Phil stops to look at a purplish blue flower. He knows the street and the neighborhood fairly well and remembers seeing this flower before. But now he feels compelled to observe it more intimately. It’s so beautiful. He wants to gaze at every intricate detail.

Come on Phil. You have been staring at the flower for more than ten minutes now. We should head down to the park. It’s Albert, urging them on.

But look how beautiful it is, how perfect. Phil doesn’t want to move.  Albert puts a firm hand on his shoulder and starts to guide him down the steep hill to the park.

Phil stops at the corner of Church and 20th to admire the cityscape. He has seen this view countless times yet he feels as if he is seeing it for the first time.  The three of them sit down near the corner, at the crest of a hill.

Phil hears a jazz band playing not too far from where they are sitting. He looks at the band and can see the music coming towards him in beautiful improvised notes. He can see the music. How strange, he thinks.

Phil is not dreaming. He is fully conscious and will remember all the details of his experiences later when the effect of the Magic Mushrooms wears off from his system.  Magic Mushroom is a popular term for a wide variety of mushrooms that contain psilocybin, a chemical that is known to produce hallucinations and other effects.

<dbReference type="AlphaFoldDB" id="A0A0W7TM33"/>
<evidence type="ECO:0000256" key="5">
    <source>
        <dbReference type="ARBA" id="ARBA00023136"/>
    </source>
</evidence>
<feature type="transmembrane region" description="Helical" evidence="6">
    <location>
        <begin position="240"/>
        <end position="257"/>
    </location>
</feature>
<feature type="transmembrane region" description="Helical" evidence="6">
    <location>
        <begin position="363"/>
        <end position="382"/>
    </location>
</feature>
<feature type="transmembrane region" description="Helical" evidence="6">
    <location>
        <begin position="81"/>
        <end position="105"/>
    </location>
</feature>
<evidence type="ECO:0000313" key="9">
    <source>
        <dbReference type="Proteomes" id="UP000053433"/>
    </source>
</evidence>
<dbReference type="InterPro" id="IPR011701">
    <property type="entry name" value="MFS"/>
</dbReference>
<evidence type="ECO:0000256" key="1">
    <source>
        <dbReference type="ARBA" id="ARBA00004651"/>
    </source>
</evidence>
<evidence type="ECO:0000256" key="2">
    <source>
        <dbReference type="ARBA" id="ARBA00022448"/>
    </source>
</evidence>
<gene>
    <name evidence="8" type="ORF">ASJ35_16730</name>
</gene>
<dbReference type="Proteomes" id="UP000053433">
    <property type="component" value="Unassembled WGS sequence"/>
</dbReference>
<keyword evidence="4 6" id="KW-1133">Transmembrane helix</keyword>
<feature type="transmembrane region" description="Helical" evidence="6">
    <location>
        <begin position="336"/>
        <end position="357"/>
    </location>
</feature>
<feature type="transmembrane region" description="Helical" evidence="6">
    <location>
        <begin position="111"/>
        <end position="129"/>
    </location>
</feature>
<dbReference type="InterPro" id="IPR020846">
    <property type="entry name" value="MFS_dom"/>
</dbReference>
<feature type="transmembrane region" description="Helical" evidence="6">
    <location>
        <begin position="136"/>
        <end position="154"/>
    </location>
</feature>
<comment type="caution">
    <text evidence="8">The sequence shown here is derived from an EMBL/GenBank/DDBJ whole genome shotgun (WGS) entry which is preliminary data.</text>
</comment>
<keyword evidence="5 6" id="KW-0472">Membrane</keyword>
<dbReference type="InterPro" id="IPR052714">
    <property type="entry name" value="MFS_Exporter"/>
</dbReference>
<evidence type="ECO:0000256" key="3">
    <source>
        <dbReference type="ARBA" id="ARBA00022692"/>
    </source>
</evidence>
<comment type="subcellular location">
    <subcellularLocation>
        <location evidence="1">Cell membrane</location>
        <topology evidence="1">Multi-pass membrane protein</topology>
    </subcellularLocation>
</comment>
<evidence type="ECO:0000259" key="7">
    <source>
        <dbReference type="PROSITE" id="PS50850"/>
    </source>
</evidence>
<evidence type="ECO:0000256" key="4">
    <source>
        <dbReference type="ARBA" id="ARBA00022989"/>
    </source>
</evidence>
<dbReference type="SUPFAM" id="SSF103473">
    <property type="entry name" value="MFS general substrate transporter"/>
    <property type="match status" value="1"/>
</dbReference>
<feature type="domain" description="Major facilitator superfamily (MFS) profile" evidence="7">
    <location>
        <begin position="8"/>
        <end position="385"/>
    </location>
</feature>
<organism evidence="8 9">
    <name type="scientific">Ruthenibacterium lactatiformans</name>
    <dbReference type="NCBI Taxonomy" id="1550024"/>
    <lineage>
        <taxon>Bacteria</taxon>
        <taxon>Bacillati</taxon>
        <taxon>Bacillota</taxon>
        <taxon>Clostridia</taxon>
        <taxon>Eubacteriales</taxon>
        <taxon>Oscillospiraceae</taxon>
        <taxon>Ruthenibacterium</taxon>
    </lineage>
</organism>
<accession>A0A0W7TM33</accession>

Psilocybin is not addictive. Probably because the effects last for several hours and the experience is not all thrills and games and there is potential for dangerous side effects. Products that contain psilocybin, including the “magic” mushroom family and the synthetic drug LSD, are Schedule I illegal drugs in the United States because of the possibility of dangerous side effects.

On the other hand, psilocybin has potential benefits which researchers around the world have been studying. In 2010, scientists at Johns Hopkins conducted an experiment to examine the affect of psilocybin on cancer patients. Many patients reported relief from depression and long-term improvements in their lifestyle. One patient, Dr. Martin, rated the experience as “among the most meaningful events of his life.”

“Under the influences of hallucinogens, individuals transcend their primary identification with their bodies and experience ego-free states before the time of their actual physical demise, and return with a new perspective and profound acceptance of the life constant: change.” This statement was made by Dr. Charles S. Grob who conducted an identical study at UCLA on cancer patients. He noted that psilocybin helps lessen the intensity of fear, panic, and depression in terminally ill patients.

Phil is not terminally ill and does not have any mental disorders. Psilocybin or any other hallucinogens are also not recommended for people with mental illness because the impact on a disturbed mind cannot be measured or controlled and could lead to serious consequences. The formal studies are conducted in regulated lab environments within the supervision of medical professionals. Phil is being guided by his friends Albert and Lucy who are experienced users of the drug. They are ensuring that his experiences stay within a “safe” zone.